Lokrum, Lopud, Lapad.

When we moved to London, we decided we wanted to try to visit places we’d never otherwise visit. I’m pretty sure we’d never have visited Croatia living in California. Our wonderful nanny from the past is married to a Croatian, but that’s about our only connection to the country.

We spent a week in Dubrovnik, Croatia in August. We found a nice 3-room apartment on VRBO. The place had two kitchens (one part of a “studio”) one family room (where Ryan slept in a portable crib) and one bedroom (where Kevin slept in a queen-sized bed). Having everyone in separate rooms worked out great. It also had a patio, which is where we hung up our 85 loads of laundry we did while visiting. (No dryers in all of Croatia – you must hang you panties out the window on clothespins for all the world to see.) Here is a picture of Ryan sitting “in” the refrigerator. He runs a little hot, so maybe this was his way of cooling off.

Our apartment was smack in the middle of Old Town. Our pre-reserved taxi dropped us off just outside the heavy wooden gates and told us to “walk 300 meters and find old lady at clock tower.” We walked 300 meters and the old lady found us. The old lady turned out to be the owner. Or the owner’s mother. I’m not really sure, but anyway, she gave us a detailed description of the old town streets, points of interest, and landmarks to find our way. It was over 90 degrees, Ryan was asleep in the stroller and Kevin was melting in his jeans and long sleeved shirt. Thankfully, the apartment’s two air conditioners were cranked up.

Like typical Amercians, the first thing we did was head for the beach. Banje beach was about a 15 minute (fast) walk from our apartment. We could use the stroller the whole way, except for the final drop off the cliffs which included lots of steps. Most beaches in Croatia are pebble beaches or large rocks. Banje had small pebbles, but certainly no sandcastle-making sand. Kevin and Ryan enjoyed playing in the water, but it was all tough on our feet to walk! I was a total wimp and vowed to buy some sandals or something that I could wear in the water. Kevin spent most of the time leaping from rock to rock on the hot, dry part of the shore. He reminds me of a Praying mantis – his skinny body hopping from one boulder to another.

When Ryan said “done. swimming. home. breakfast.” we knew it was time to head to dinner. We went to Taj Mahal – a Bosnian restaurant that came highly recommended from friends as well as online reviews. The food was delicious, although terribly fattening! Before going to Croatia, Kevin and Ryan both got new pairs of crocs, each with “Croc jewelry” – Kevin got a tarantula and Ryan got a penguin. This dinner was the start of Ryan’s obsessive display of his penguin friend. He stuck his foot in every girl’s face, flirting, yelling, “see??? Penguin???” It went over well most times.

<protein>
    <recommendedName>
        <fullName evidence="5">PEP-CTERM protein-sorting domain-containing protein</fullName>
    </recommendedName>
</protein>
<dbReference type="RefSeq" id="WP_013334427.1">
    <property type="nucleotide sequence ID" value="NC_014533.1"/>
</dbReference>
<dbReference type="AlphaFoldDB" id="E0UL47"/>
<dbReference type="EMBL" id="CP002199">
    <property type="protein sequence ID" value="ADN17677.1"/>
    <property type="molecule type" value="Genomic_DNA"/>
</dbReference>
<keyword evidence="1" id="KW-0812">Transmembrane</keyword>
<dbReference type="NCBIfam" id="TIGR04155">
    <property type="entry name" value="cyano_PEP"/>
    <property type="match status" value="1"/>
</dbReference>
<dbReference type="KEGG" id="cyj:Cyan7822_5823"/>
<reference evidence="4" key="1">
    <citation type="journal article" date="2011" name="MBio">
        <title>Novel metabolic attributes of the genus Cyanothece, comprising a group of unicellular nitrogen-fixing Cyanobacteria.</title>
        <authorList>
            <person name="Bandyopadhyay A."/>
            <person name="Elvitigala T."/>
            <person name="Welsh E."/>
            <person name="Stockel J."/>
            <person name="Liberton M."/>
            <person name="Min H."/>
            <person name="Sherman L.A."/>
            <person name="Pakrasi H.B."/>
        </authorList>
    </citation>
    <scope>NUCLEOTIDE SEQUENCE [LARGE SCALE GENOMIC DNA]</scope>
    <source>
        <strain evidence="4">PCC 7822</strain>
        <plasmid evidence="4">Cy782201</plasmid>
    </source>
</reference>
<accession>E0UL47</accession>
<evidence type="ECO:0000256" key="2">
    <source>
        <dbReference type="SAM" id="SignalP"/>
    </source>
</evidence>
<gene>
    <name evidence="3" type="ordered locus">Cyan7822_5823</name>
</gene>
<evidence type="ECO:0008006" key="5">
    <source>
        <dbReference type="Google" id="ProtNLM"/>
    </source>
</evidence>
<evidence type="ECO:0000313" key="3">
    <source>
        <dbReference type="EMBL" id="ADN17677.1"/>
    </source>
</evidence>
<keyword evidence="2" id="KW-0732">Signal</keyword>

On day 2, we took a taxi to Lapad beach. Lapad was advertised as the most family friend beach with sand in Croatia. Turns out, on land was huge rocks. But under water, there was sand. The boys got into a rhythm pilling up the biggest rocks they could lift and making a “fort.” (Side note: for those families with girls, do they constantly build forts? EVERYTHING in our household has something to do with a fort –making one, hiding in one, crawling behind one, sitting on top of one, toppling one, etc. Who knew forts were all that and a bag of chips!?)

I met this Russian woman with a 3 year old boy at the beach. She chattered away, wanting to practice her English. She had some nifty “swim shoes” with stiff plastic bottoms. She bought them 500 yards from the beach, so I set off for a pair. I bought myself a pair and Ryan too – we were much happier walking in the “sand.” Naturally, when I was hopping around on the rocks pain-free, Kevin and Dave decided they needed a pair too. I do wonder if we’ll ever wear those nifty shoes again.

The shoe lady taught us about taking the bus back to the old city. It took 10 minutes and cost 1/3 what the taxi did. Ryan made many friends. All old ladies in Croatia carry elaborate fans that they actually use. So, on the bus, Ryan had a variety of old ladies fanning him. Apparently, he looked visibly hot.

We discovered a pizza restaurant Oliva in old town, right near our apartment. They were fast, air-conditioned, and had awesome pizza. The boys ate gobs of pizza. So much that we felt compelled to go back, several times that week. It was a known entity – gotta love those when looking for places to eat with kids.

After naps, we headed to the harbour to see the boats and take a look at the Maritime Museum. We got side-tracked with a mother and baby kitten.  Ryan was squealing with glee at the cats (he really, really likes animals). Kevin was more subdued and, while observing the mother nursing her baby, said, “Look Daddy, that kitten is kissing the other one.” The American standing near us turned to his wife and said, “Honey, maybe I should kiss you that way?”

Dubrovnik old city is laid out in a relatively organized grid, with the Placa Stradum running down the middle, with a large gate on either end (and a wall around the perimeter of the city). The Placa Stradum is the lowest point in the old city and all the streets running perpendicular head straight up the sides of the mountain. Lots and lots of steps in portions of the city! No cars are allowed inside the city gates (except the garbage trucks before 7am) and the streets are hosed clean every day. Deliveries are pulled to markets and stores by tired sweaty men with huge rolling carts. The place is a well-oiled machine to feed the tourists.

We had dinner at Wanda’s and Dave ordered fish; and when I say fish, I mean the whole fish. Kevin was poking and prodding and asking lots of questions about the fish parts. He asked, “Do you eat the fish eyes?” Dave responded, “I don’t! But I suppose some people do.” Kevin responded, “Can I try them?” And he ate them. Both eyes. I almost gagged on my own dinner. We gave Kevin ice cream for dessert to award his bravery. I hope that wasn’t a bad decision on our part.

On day 3, we decided to “walk the walls.” One of the most historic and fantastic sites in Dubrovnik is the city walls.